Could the answer be in Jesus teaching that we heard in our gospel reading?  Jesus says ‘You search the scriptures because you think that in them you have eternal life; and it is they that testify on my behalf. Yet you refuse to come to me to have life.’  Our bibles are a valuable, a precious, a life-giving resource, but like the two-edged sword that they are likened to, they need to be used properly.  They point to Jesus, and that surely is what we should be doing – in our lives, our worship and our use of the bible.

This Sunday is the last Sunday after Trinity, but the last Sunday of the church’s year comes in four weeks’ time with the Festival of Christ the King.  We used to say that all roads lead to Rome – surely all our words should and must, as our Sundays do, lead to Jesus.

Trinity 19 – 10th October – Ken Masters

A Sermon by The Revd Ken Masters on 10 October 2021

for Trinity 19, year B, proper 23 at Pen Selwood

Readings: Hebrews 214-18; Luke 222-40

In the Name of God: Father, Son, and Holy Spirit. Amen.

As we get older, reading more obituaries and attending more funerals, the question posed by the Gospel may enter our minds more often.  ‘What must I do to inherit eternal life?’  A question possibly sharpened by the Pandemic.

Jesus’ answer to the man in the Gospel was to remind him of the Commandments.  “But I’ve kept all those,” he replied.  We may say much the same or have sincerely repented.  In my mind, though, there are still many memories of less major sins, plus innumerable moments of weakness, foolishness and embarrassing faux-pas.  I wonder if we have such clear consciences as the man in the Gospel – if indeed he had?

Anyway, Jesus then – as the Gospel says – ‘looking at him, loved him’, but tells him to sell all he has, give to the poor, and follow him.  Direct and radical – Jesus thoroughly shocked the man.  What would Jesus say to us now?  In our different time and different circumstances, what would he call us to do?  Most of us have many possessions – I for one have accumulated a great clutter – and we also have dependents and responsibilities.  To a greater or lesser extent, we are locked into our social and financial framework.  I don’t think we’d get exactly the same call.  So, we have to look again at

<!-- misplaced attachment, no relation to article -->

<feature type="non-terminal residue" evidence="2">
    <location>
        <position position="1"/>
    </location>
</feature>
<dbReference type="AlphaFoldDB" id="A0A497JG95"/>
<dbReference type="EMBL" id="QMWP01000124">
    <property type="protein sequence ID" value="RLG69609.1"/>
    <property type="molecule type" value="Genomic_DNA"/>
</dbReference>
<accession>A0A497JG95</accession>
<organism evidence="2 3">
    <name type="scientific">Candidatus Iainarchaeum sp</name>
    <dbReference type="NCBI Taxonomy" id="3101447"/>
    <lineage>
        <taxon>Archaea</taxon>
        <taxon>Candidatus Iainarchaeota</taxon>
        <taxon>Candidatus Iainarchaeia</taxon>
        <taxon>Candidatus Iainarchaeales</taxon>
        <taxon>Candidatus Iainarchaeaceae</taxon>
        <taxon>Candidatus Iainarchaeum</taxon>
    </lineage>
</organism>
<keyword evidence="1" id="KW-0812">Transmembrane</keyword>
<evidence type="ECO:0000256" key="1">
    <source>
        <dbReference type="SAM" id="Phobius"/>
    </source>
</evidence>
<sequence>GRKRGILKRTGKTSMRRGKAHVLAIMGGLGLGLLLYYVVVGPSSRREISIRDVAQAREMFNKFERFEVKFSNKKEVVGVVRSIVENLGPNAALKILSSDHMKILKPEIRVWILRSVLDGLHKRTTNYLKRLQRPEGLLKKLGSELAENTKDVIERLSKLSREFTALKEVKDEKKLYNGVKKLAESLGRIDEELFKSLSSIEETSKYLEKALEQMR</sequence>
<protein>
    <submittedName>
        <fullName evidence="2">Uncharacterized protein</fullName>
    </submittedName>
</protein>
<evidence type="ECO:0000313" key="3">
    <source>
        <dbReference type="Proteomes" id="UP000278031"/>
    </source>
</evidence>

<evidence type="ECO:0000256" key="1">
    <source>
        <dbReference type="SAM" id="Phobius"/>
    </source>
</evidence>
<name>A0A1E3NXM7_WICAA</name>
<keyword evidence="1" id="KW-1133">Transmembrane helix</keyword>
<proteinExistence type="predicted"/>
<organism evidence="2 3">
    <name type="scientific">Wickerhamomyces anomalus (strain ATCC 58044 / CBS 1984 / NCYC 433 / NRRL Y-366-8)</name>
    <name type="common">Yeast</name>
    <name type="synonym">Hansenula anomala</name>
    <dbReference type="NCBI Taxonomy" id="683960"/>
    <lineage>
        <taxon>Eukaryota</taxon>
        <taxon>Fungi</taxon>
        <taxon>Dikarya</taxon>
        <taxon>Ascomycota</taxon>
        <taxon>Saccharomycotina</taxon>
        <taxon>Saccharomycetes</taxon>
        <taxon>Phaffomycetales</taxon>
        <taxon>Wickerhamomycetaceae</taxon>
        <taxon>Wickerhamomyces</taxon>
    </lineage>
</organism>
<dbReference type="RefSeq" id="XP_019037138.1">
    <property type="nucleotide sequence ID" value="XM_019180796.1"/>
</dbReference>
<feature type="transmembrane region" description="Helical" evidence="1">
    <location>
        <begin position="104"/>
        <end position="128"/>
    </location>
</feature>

Jesus’ words to determine what his call may be to us today.

But before we get to that, let’s think of 4 aspects of a wider picture.  As the Media reported: the Pope, Archbishop of Canterbury and other world faith leaders have called on the ‘richer nations to solve the climate crisis’ – and wealthier families and individuals to do more to cut emissions and provide more climate funding.  With the Coronavirus Virus, the world will not be safe until people of all nations have been vaccinated – which means that the richer nations give more help to the poorer.  Last Wednesday the Government withdrew the £20 uplift to Universal Credit.  Then there’s the sudden surge in energy costs, along with shortages brought about by transport and logistic problems, and the likelihood of rising prices.  So, the poorer people of Britain are going to be more and more hard pressed.  Food Banks together with local and national charities are appealing for support to help those in increasing need.  All this alongside the ever-present prompting not to forget the even more basic needs in other parts of the world.  All aspects of the wider picture.

Looking at Jesus’ words: he acknowledged the needs of the poor – as he later highlighted in his Parable of the Sheep and the Goats, connecting help to the needy, with serving Him.  But in talking with the man in the Gospel his main emphasis was on what the man needed to do to inherit eternal life.  What, then, of Jesus’ call to us to enter eternal life?  In essence it seems to be a call to simplicity of life, material generosity and loving commitment.  And we each have to take this to heart – to read and listen to Jesus’ words in the Gospel – and think about them – and pray about them – and act on them.

There’s a modern hymn which came to my mind.  It’s in the green hymn book [322], but I don’t know whether you sing it here.  It starts, ‘Love is his word, love is his way’ and has the Refrain, ‘Richer than gold is the love of my Lord: better than splendour and wealth.’  This seems to sum up part of what Jesus said to the young man in the Gospel and to his disciples.  Love is the way into the Kingdom of God – love of God and love of our neighbour – both of which have social, political, financial and lifestyle implications.  And if Love is a way into the Kingdom of God, it is a way into eternal life.

One of the verses of that hymn goes:

Love is his mark, love is his sign,

bread for our strength, wine for our joy,

‘This is my body, this is my blood.’

Love, only love is his sign.

We are reminded each time we receive Holy Communion that, in traditional words, the bread which is the Body of our Lord Jesus Christ is to ‘preserve thy body and soul unto everlasting life’ – in modern usage, to ‘keep you in eternal life’.  This is not to suggest that Communion is a replacement for the challenge of Jesus’ words in the Gospel.  His call to us is to a greater simplicity of life.  To order our priorities to put His Kingdom first.  Above all, to learn and re-learn what it is to be generous – and especially to those in need.  And as we share in this Sacrament of His Love, this Sign of His Body and Blood, given for all – in this we receive His grace and His love, which are what we need to follow Him in eternal life – to the Glory of God.  Amen.